From Britain to Gambia in a beat-up Ford Bronco

By , Correspondent of The Christian Science Monitor

"Just make sure your life insurance policy is up to date," was the reaction Jeff Domzalski got when he told his wife he was planning to drive an aging jeep from the south coast of England across the Sahara Desert to the west coast of Africa.

Not unreasonable when you consider that his nearly 3,000-mile trek, to a continent he'd never stepped foot on before, would be over potholed roads and through sand dunes in a beat-up car. "I have an elevated sense of adventure," jokes the white-bearded accountant from Cleveland.

While competitors in the famous Paris-Dakar Rally (an annual off-road race from France to Senegal, which this year actually started in Lisbon and ends this weekend) can have scores of support trucks, planes, and helicopters screeching to their aid, Mr. Domzalski and his fellow drivers in the Plymouth-Banjul Challenge had to rely on their wits.

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Although the Plymouth-Banjul Challenge follows a very similar route through Europe and Africa, it is less about who can clock the fastest time and more about camraderie, resourcefulness, and cultural exchanges. Participants must use old cars that cost less than £100 (about US$200).

The rally's founder, Julian Nowill, a Briton who describes his day job as "frustrated stockbroker," points out that once the rally is under way, no outside support, mechanics, or backup trucks are allowed. The drivers are on their own. "I set up this rally in 2003 to take the mickey out of the 'Big One'... to prove you can do it in a [junky] car with no experience or special skills," he explained.

Rookies are welcome but only those with stamina, deep reserves of resourcefulness, and nerves of steel need apply to complete the journey down through Europe, across the Strait of Gibraltar, into northern and western Africa.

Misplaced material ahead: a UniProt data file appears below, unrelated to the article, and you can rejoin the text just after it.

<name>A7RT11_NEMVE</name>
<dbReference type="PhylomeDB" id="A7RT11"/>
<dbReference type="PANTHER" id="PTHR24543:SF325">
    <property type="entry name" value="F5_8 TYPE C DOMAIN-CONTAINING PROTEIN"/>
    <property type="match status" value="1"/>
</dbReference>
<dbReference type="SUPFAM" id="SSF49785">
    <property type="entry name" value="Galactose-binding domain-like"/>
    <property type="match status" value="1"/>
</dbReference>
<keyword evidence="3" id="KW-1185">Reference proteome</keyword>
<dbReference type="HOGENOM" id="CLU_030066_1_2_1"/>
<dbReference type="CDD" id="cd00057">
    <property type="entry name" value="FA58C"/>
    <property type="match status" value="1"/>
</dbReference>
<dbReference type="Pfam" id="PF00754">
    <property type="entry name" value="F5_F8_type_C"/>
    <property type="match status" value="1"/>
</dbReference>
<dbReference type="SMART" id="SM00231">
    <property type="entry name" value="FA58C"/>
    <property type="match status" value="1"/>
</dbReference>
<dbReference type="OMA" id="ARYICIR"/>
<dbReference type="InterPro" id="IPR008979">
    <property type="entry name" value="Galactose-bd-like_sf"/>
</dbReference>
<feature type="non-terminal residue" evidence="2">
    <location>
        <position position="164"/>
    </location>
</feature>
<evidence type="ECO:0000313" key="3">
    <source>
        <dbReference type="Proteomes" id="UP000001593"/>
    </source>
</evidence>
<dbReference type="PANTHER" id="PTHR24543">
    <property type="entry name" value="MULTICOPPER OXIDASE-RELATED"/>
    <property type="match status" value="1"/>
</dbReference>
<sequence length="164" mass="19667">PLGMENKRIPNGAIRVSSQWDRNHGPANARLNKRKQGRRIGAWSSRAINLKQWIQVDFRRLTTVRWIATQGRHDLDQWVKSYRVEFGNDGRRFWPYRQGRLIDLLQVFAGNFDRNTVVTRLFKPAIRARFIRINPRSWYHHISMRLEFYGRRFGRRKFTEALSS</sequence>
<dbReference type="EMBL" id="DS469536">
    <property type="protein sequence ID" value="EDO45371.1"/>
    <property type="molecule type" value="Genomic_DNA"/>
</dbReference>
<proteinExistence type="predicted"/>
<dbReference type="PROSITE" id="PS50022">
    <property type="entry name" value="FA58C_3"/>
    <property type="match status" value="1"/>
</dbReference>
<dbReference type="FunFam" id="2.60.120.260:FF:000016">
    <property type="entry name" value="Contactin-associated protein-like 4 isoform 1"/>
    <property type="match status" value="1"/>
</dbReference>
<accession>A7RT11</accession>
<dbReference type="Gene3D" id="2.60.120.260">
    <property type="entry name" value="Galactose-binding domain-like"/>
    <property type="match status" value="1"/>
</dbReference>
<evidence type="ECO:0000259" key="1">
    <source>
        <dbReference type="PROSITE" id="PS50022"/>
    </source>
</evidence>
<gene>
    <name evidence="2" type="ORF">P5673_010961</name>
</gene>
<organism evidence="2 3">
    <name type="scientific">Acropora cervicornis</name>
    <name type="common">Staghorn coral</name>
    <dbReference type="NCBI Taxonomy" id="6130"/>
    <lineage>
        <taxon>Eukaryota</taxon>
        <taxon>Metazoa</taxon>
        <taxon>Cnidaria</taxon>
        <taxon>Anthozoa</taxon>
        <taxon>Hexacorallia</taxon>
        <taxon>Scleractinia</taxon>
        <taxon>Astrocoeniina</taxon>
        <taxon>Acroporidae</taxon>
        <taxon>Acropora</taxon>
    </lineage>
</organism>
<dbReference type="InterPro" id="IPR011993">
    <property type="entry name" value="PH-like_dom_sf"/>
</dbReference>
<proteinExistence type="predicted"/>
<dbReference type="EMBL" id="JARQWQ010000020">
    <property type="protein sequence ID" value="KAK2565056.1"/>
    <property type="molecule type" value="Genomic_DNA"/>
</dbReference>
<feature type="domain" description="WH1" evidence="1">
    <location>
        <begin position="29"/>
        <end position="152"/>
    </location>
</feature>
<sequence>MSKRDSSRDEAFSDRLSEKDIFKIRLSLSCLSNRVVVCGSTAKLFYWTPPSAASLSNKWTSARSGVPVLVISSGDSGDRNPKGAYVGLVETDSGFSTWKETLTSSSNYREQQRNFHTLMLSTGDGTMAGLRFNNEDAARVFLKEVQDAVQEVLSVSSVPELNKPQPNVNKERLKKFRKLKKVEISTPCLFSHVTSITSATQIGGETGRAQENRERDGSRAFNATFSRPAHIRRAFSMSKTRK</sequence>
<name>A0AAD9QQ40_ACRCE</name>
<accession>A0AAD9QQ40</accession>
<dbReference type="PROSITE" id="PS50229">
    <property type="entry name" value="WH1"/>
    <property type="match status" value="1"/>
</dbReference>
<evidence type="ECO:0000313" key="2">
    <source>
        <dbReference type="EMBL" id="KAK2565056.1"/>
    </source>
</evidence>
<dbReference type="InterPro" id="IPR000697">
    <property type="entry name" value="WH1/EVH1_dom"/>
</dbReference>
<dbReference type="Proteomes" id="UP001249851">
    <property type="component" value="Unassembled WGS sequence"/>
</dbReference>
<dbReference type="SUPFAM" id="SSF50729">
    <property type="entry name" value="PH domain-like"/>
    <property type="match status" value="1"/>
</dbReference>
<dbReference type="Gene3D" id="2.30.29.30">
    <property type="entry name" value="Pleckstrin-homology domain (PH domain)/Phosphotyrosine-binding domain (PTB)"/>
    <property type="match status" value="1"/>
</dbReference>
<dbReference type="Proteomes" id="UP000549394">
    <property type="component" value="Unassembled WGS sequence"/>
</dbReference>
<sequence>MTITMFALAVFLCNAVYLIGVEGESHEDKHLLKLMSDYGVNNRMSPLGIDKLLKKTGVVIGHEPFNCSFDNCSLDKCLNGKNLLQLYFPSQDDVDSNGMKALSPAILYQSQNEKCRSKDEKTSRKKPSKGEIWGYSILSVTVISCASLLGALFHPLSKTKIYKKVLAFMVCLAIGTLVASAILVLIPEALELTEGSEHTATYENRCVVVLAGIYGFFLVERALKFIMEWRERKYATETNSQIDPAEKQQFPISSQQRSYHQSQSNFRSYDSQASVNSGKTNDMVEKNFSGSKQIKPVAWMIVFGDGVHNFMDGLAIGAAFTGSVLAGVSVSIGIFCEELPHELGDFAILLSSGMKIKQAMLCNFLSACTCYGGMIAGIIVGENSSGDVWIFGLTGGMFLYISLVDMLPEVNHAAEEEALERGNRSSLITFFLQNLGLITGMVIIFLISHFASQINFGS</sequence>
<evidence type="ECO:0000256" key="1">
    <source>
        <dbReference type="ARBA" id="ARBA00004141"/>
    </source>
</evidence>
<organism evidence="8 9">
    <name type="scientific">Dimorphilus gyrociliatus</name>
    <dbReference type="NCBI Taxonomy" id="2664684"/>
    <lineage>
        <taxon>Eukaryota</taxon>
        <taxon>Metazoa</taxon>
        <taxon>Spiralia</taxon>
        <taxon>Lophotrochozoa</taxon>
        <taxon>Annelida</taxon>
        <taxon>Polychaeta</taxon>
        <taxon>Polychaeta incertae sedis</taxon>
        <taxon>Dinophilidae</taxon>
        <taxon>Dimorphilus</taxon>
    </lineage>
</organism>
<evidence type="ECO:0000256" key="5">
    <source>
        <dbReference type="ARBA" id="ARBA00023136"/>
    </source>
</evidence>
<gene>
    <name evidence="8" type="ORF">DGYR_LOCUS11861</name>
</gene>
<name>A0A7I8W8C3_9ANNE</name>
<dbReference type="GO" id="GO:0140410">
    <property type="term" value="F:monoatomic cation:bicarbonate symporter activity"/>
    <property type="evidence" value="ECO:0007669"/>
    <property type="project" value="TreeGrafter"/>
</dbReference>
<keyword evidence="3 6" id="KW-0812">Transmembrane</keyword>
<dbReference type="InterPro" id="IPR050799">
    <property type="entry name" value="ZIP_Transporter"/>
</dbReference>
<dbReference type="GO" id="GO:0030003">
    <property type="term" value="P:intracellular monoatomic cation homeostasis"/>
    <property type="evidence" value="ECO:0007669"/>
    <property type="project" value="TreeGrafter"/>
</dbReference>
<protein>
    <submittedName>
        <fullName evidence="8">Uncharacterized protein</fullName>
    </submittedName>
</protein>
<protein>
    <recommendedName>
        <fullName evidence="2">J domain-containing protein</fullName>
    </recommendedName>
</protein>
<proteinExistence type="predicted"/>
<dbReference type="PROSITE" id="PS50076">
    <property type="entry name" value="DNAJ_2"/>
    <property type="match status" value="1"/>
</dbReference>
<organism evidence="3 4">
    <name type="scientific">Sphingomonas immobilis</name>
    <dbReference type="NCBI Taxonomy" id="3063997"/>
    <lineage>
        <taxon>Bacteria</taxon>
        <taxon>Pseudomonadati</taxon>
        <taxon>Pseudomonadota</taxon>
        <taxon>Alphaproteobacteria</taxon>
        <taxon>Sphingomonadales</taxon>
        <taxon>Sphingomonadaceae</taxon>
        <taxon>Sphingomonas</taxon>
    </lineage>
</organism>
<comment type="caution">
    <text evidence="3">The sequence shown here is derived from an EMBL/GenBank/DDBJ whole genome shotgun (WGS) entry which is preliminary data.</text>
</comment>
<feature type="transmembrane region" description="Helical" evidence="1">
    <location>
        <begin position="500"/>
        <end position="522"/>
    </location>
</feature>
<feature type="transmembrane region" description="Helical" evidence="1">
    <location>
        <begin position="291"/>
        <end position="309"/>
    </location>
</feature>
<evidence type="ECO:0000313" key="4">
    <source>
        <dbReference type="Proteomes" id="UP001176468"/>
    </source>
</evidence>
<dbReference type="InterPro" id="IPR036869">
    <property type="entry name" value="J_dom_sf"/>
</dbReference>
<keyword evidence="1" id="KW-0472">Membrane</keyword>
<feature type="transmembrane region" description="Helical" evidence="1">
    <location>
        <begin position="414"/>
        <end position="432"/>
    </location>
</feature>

Surprisingly, it was not crossing the Sahara Desert nor picking his way through a minefield that proved toughest for Domzalski. No, his worst moment came in Spain, driving his old Ford Bronco through the snowy mountains after dark.

"Suddenly, BOOM! The left rear tire blew. Fortunately I was able to control it without flipping or going off the road," the father of two recalled. "We ended up driving over 200 miles in the dark on a spare tire that had a leak, and with an overfuelling problem until 5 a.m. when the spare was flat, the trucked stalled, and we were stuck. It was one of the most stressful nights of my life."

Once repaired, though, the Bronco came into its own in the desert, its four-wheel drive helping to rescue tiny MINI Coopers and Ford Escorts from the dunes. The sands did claim one car, however, that was swiftly stripped of useful parts and then abandoned. Fortunately its crew were spared that fate and managed to hitch rides in rival cars.

For most drivers, the trek is all about camraderie. "We did fight, we did argue... but in the end we always stuck together," Domzalski says.

Imaginative repair jobs